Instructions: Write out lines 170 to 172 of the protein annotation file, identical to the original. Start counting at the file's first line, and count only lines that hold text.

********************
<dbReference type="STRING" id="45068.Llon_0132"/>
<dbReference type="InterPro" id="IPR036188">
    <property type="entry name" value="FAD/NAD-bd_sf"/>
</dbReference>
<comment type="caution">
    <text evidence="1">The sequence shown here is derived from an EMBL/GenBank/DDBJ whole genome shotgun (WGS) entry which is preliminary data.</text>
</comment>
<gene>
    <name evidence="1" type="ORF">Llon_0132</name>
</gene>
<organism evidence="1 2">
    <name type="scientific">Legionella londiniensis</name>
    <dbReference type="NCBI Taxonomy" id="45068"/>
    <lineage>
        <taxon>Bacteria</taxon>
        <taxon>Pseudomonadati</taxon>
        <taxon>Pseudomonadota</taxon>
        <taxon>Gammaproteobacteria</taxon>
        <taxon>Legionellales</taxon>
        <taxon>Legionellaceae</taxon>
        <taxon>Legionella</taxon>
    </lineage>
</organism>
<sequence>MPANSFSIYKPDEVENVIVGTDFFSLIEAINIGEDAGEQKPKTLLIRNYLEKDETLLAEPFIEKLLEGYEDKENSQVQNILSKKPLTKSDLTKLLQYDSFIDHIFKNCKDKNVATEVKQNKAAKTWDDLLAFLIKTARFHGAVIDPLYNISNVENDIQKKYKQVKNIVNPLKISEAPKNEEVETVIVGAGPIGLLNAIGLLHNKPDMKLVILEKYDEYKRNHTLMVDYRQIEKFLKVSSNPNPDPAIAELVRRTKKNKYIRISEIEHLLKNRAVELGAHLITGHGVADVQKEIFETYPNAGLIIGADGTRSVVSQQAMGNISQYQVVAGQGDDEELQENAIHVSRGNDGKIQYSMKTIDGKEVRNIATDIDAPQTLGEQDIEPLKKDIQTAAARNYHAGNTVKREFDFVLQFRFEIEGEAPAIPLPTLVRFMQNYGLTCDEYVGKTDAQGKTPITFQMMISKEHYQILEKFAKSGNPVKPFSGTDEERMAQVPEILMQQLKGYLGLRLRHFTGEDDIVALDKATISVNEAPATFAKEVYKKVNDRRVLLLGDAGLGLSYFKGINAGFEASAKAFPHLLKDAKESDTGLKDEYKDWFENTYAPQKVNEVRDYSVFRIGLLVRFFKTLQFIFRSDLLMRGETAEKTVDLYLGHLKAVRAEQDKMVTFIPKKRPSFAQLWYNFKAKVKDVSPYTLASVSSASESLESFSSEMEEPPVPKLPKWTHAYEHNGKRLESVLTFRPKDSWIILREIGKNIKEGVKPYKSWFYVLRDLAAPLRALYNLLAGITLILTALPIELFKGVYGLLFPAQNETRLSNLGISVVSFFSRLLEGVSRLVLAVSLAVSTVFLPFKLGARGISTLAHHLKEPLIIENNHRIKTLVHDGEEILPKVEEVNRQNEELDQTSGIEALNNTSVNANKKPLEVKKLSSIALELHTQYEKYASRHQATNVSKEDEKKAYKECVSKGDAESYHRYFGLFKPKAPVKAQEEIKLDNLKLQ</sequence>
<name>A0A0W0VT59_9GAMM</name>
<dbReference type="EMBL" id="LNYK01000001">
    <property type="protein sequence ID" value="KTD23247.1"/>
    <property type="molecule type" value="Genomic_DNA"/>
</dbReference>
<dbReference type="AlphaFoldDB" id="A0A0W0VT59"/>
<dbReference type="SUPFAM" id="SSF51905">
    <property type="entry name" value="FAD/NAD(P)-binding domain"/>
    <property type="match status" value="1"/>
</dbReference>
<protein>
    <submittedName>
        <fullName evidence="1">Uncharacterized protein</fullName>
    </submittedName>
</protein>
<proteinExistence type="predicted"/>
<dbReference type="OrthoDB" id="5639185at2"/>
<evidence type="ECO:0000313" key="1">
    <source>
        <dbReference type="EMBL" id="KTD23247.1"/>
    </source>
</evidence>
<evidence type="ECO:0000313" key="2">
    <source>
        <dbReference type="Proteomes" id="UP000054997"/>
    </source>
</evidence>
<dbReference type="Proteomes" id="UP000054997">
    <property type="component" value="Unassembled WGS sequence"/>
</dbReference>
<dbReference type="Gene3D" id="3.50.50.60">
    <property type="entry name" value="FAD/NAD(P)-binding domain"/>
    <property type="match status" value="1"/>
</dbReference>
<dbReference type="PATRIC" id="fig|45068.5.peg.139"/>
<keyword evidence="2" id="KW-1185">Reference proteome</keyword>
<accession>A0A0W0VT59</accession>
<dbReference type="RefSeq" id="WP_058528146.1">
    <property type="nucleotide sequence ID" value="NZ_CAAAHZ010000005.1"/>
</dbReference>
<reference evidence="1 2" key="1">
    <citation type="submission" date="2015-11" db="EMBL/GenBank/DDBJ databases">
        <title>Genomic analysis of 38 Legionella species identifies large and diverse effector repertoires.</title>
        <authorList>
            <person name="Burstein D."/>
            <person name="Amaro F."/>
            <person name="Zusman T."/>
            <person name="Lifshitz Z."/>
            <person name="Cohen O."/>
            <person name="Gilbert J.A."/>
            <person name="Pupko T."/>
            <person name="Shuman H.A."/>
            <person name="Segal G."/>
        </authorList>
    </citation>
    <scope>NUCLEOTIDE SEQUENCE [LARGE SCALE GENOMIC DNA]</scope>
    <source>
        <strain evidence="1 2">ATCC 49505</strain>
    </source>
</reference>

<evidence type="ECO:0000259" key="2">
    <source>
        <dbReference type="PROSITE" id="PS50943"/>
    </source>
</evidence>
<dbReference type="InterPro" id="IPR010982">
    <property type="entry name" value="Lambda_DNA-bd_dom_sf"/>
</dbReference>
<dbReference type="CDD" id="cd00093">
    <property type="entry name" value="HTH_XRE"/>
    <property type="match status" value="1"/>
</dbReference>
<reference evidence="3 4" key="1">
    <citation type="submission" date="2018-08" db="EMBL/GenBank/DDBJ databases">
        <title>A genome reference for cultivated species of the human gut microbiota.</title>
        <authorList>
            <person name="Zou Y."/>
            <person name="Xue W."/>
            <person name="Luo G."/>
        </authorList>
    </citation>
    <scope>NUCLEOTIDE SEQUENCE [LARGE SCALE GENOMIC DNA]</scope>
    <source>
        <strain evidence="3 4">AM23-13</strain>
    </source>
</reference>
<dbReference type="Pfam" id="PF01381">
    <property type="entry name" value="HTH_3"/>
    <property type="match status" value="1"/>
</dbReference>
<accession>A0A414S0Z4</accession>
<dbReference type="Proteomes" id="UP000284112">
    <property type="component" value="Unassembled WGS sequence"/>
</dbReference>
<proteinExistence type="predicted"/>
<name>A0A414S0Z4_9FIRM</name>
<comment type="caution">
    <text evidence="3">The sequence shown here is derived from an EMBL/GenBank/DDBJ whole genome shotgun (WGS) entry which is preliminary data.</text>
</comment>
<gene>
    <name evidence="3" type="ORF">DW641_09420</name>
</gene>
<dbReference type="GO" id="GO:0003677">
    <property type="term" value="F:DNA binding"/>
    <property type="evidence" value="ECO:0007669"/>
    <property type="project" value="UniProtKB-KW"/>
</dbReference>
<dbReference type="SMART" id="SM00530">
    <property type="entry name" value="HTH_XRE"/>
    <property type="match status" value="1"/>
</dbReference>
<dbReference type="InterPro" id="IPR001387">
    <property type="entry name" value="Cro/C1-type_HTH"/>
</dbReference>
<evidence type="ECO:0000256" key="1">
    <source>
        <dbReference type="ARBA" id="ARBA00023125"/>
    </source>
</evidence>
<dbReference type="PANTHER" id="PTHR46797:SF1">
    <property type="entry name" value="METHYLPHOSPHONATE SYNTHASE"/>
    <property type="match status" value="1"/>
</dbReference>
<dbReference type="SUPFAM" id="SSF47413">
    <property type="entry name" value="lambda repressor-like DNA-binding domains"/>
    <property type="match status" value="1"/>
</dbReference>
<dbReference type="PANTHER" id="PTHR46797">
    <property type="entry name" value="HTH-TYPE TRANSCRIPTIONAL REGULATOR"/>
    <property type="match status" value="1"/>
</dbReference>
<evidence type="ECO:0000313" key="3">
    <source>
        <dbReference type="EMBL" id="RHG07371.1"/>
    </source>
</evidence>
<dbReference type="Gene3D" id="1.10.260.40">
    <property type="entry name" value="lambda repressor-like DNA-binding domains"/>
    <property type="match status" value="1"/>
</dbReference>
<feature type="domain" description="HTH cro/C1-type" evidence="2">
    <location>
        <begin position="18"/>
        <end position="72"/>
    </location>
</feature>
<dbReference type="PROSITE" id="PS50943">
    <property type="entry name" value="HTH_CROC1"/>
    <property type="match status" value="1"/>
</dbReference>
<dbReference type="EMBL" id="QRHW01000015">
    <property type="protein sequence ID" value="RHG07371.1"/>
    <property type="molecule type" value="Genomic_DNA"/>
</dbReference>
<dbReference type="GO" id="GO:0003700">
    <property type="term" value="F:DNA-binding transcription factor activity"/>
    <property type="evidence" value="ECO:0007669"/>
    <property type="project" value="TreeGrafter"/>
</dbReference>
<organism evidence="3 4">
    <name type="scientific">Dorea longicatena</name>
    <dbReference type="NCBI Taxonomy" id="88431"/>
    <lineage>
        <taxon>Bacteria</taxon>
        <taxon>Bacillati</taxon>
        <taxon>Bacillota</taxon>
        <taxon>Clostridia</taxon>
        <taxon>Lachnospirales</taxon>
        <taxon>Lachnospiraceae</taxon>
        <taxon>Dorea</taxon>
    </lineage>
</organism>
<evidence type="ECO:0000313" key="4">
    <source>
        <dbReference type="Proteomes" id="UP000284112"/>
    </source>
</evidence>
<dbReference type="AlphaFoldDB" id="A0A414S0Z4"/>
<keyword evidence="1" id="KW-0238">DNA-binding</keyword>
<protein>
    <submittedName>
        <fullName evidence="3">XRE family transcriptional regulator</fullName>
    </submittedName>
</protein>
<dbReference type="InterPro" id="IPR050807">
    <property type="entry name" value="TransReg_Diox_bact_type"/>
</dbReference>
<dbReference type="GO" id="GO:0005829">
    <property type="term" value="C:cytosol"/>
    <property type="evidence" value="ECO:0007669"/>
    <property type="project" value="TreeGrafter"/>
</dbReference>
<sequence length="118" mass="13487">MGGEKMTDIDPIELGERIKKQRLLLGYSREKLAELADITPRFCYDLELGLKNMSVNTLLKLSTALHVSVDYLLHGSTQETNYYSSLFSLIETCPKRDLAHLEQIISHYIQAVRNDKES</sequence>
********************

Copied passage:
</feature>
<dbReference type="PROSITE" id="PS50943">
    <property type="entry name" value="HTH_CROC1"/>